Cookbook marks SSJID’s Centennial Year
Margo Van Voorst, an employee at South San Joaquin Irrigation District, holds a copy of the commemorative cookbook.
By Rose Albano-Risso
City Editor / The Bulletin
May 19, 2009
A recipe book has become an inside joke among the women employees and general manager of South San Joaquin Irrigation District.
During a special appearance Thursday for the monthly program at the Manteca Historical Society Museum, Jeff Shields said that when his female staff proposed printing a commemorative recipe book to celebrate the water district’s centennial celebration, he told them he thought it was “a goofy idea.” He even said that to his wife that evening while they were enjoying the scrumptious dinner she had prepared, he laughed.
Of course, his wife said the recipe book was a great idea, Shields said with a laugh.
But his female office workers are the ones having a good laugh over his “goofy” comment.
The 152-plus book may not be selling like hot cakes – yet – but the project has generated a lot of buzz among customers of the district including many local farming families who were more than enthused to share some of their gastronomical family favorites to this effort. The rest of the recipes came from SSJID staff, including many of the men, as well as district board members and friends in the Manteca, Ripon and Escalon areas that SSJID mainly serves.
The entries range from tried-and-true recipes that have been with the contributors’ families for generations, to quick meals for the busy mom.
And there’s something for every ethnic palate, personal taste, and for every family and office occasion, from the formal to an extemporaneous gathering al fresco. Busy moms will find plenty of recipes to help tide them over during hectic days. In fact, one entry called “Settlers Beans” from Toni Raymus of Raymus Homes in Manteca, comes with this note: “Great potluck dish. Freezes well for up to six months. Just reheat and serve.”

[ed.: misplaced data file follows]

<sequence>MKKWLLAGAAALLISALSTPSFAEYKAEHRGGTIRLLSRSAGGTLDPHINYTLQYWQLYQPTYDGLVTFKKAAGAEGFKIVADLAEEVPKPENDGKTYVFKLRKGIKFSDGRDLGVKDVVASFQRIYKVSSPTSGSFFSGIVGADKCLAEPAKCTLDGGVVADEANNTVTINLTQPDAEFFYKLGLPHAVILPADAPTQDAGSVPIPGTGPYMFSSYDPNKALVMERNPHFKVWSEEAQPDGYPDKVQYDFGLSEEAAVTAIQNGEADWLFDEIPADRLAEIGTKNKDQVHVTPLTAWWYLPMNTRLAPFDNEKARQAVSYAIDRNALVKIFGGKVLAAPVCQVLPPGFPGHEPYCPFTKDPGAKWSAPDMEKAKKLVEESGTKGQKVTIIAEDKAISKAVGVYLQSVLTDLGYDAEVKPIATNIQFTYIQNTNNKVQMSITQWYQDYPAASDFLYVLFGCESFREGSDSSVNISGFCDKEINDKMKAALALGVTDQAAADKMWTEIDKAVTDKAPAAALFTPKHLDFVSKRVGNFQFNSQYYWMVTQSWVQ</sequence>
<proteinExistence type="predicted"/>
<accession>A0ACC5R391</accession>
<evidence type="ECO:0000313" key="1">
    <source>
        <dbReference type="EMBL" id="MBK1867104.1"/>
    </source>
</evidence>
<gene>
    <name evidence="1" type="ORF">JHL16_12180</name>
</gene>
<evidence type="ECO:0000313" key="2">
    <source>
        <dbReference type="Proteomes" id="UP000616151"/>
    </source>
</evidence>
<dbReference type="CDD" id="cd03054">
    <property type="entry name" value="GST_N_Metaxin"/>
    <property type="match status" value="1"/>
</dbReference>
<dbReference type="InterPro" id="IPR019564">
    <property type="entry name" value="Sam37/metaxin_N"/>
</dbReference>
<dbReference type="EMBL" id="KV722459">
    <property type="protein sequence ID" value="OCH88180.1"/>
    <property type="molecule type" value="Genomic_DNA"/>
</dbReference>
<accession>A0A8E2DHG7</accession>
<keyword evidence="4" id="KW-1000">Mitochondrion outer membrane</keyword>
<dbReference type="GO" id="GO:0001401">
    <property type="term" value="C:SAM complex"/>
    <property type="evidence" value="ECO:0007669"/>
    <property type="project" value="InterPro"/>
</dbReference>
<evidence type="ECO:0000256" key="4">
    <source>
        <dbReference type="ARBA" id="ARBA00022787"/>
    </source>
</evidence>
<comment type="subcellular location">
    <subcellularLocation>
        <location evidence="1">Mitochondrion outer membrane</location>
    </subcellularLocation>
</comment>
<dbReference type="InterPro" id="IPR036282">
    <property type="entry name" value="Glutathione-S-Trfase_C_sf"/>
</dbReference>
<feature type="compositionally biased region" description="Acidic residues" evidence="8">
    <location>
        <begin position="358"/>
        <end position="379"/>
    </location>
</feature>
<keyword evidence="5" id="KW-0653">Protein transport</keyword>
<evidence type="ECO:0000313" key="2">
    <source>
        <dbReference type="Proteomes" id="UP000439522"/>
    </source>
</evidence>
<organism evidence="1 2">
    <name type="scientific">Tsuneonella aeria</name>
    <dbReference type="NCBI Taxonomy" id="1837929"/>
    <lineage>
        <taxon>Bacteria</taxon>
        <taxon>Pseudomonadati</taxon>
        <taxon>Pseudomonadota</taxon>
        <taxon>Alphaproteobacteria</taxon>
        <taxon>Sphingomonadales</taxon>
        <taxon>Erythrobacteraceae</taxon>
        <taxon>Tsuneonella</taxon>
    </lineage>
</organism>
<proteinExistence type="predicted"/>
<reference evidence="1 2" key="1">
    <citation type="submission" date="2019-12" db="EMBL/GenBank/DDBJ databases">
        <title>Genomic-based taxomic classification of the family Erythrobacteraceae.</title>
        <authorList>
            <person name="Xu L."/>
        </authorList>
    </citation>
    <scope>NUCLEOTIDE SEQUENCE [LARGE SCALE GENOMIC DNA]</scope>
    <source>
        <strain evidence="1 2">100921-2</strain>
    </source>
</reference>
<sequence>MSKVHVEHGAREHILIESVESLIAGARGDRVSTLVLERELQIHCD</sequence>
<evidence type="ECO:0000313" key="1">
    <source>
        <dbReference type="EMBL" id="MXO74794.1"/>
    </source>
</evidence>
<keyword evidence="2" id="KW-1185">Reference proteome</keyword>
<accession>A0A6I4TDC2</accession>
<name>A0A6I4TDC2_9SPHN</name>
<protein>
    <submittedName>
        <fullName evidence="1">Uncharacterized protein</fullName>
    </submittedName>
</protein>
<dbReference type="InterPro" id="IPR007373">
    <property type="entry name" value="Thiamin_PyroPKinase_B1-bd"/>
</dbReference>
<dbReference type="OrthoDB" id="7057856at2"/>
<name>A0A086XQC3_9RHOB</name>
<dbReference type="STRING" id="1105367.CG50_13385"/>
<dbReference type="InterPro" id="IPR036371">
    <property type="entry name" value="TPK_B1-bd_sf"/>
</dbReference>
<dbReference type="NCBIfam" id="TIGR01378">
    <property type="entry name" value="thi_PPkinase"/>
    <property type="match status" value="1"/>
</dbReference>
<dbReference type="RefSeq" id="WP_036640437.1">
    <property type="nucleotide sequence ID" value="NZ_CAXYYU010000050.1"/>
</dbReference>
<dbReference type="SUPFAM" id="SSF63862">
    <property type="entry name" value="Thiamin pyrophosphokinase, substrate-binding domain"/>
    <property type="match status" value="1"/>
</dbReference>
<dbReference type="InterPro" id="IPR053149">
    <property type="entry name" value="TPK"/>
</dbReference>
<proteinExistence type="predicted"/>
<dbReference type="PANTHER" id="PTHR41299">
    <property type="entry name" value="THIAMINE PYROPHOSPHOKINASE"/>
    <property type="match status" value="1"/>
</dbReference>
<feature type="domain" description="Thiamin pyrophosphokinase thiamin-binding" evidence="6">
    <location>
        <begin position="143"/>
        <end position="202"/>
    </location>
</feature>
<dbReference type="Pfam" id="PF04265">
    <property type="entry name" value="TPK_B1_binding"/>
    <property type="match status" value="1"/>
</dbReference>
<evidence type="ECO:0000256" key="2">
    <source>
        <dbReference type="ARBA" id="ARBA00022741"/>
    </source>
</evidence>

The spiral-bound book, which is illustrated with nostalgic Victorian-style pictures of different varieties of fruit, also contains multicultural favorites such as Portuguese sweet bread – there are a few variations offered – and several Mexican, Dutch, and Italian comestibles fit for both small and large gatherings.
By all accounts, the book was a fun project for the SSJID employee committee that started working on it in September when they sent out recipe solicitation letters to farmers and district employees. Announcements were also placed in the employees’ and customers’ newsletters.
Robin Giuntoli, a member of the six-member cookbook committee, said they came up with the idea of a commemorative recipe book because “a lot of events here at work revolve around food.”
She added with a laugh, “A lot of people here love to cook and we all love to eat.”
It was also a way to get the district’s customers involved in the centennial celebration.
“We figured it would be something where they’ll find somebody they know” when they leaf through the pages of the recipe book, Giuntoli added.
“We got close to 300 recipes. Surprisingly, none of them were exactly the same so we didn’t throw anything out,” she said.
A lot of them came from “old-school farmers who don’t have computers and don’t want one” and sent their recipes the old-fashioned way – handwritten.
There were only 700 copies of the recipe book that were ordered so anyone who wants to have a commemorative piece of SSJID history should run, not walk, to the district office and obtain a copy. Cost is $6 each. Not all of the copies will be available for sale; some were set aside for special giveaways. Those who are planning to attend the Wednesday, May 27, open house celebration at the district office from 4 to 7 p.m. could buy their copies at that time, too.
The celebration, to be held at the SSJID main office at 11011 East Highway 120 just east of Highway 99, will include a formal program with local dignitaries starting at 5 pm., followed by tours of the facilities, a scavenger hunt with prizes and gifts, and appetizers showcasing the best restaurants of Manteca, Ripon and Escalon.
Proceeds from the sale of the book will be donated to area food banks, Giuntoli said.
The vote that changed Manteca
SSJID formed 100 years ago today to deliver water, prosperity
By Dennis Wyatt
POSTED May 11, 2009 2:37 a.m.
Manteca was anything but a prosperous bustling community back in early 1909.